The number of user-land exploitation countermeasures outweighs the kernel protection mechanisms implemented by most modern distributions. Due to the complexity associated with exploiting user-land vulnerabilities, Linux kernel, with its huge publicly available codebase, has become an appealing target for exploit developers. A successful exploitation of a kernel vulnerability generally results in privilege escalation bypassing any user-land protections and exploit mitigations implemented by the OS.
This course teachers common kernel exploitation techniques on modern Linux distributions (x86_x64 architecture and 3.x/4.x kernels). It provides up-to-date information on current kernel hardening implementations and exploit mitigations. It is designed for students already familiar with user-land exploitation who want to play with the heart of the OS and gain fundamental knowledge required to develop reliable and effective kernel exploits. The course is structured as several theory modules (providing the necessary background material), followed by hands-on lab exercises demonstrating learned concepts in practice.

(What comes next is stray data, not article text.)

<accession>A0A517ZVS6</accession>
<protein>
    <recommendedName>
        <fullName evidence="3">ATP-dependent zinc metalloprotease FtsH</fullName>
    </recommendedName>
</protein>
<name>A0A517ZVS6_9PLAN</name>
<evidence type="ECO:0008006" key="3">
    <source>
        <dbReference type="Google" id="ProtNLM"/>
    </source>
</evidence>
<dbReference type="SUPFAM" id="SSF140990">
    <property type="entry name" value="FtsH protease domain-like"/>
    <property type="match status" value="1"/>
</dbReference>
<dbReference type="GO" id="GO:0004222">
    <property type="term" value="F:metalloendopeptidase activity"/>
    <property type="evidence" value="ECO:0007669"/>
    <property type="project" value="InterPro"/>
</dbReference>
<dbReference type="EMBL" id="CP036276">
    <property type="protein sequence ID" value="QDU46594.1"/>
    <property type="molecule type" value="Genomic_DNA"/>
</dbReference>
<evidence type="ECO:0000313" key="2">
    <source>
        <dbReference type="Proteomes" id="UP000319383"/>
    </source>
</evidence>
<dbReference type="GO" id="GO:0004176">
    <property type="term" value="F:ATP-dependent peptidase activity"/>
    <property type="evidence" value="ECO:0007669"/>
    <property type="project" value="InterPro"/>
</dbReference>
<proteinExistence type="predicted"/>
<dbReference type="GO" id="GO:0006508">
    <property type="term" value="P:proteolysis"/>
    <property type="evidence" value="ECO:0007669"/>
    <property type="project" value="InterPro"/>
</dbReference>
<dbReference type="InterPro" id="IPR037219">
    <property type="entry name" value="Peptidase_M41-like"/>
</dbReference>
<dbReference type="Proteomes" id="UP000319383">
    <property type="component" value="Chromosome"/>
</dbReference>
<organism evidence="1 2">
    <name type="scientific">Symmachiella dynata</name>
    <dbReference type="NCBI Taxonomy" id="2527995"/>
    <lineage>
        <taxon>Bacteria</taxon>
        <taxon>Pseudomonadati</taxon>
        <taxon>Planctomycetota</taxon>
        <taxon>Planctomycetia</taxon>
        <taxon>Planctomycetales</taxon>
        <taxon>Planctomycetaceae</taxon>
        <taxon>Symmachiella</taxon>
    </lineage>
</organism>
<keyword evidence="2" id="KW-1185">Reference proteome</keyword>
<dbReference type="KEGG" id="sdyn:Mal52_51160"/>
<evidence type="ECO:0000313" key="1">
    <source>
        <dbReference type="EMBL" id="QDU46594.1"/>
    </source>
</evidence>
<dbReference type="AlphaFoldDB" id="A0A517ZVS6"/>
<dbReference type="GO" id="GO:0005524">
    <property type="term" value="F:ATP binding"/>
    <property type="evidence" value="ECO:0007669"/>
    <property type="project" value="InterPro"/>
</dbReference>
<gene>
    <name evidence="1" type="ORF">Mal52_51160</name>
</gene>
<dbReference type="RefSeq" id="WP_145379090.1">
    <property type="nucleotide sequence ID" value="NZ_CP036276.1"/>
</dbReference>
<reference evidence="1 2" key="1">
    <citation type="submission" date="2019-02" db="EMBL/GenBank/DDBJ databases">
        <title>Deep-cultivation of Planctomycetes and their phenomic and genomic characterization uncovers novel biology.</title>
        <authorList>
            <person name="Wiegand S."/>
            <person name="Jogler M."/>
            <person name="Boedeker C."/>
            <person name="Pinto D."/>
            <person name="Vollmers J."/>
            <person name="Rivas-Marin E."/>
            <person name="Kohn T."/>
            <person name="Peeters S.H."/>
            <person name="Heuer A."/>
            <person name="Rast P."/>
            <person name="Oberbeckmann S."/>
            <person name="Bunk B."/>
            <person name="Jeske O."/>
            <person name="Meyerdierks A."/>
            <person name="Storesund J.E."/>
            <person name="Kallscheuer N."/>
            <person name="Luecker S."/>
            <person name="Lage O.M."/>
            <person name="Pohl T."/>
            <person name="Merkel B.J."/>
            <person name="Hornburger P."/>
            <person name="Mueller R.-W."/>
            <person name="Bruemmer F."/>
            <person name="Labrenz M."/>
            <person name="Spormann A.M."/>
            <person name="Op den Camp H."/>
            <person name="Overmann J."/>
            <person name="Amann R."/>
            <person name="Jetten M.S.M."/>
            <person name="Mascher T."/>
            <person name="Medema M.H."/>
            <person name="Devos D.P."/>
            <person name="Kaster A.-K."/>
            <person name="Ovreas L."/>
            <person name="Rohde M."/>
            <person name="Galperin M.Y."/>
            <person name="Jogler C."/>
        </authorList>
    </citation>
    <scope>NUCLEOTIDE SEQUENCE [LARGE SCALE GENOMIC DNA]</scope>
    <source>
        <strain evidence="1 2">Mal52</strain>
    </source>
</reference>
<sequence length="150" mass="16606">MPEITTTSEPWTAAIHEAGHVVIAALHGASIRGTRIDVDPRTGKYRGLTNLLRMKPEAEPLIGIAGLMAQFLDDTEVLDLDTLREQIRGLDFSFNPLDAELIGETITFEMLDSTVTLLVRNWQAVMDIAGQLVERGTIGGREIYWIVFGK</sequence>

Even though this course is designed for beginners in kernel exploitation, a number of more advanced topics, such as reliable exploitation of heap vulnerabilities and SMEP/SMAP/KPTI bypasses, are discussed. The last day covers the more advanced material related to heap vulnerabilities and race conditions in the kernel. This course primarily concentrates on the exploitation phase, though some guidelines for vulnerability analysis will be discussed as well. The goal of this training is to demonstrate general exploitation concepts that can be applied to common classes of kernel memory corruption vulnerabilities.
This course is largely self-contained but please ensure you meet the entry requirements detailed below.
Vitaly is a security researcher specialising in reverse engineering and exploit development. He has a solid academic background in programming languages, algorithms and cryptography. He is currently focused on OS security (kernel space exploitation techniques and countermeasures on POSIX systems) and software hypervisors.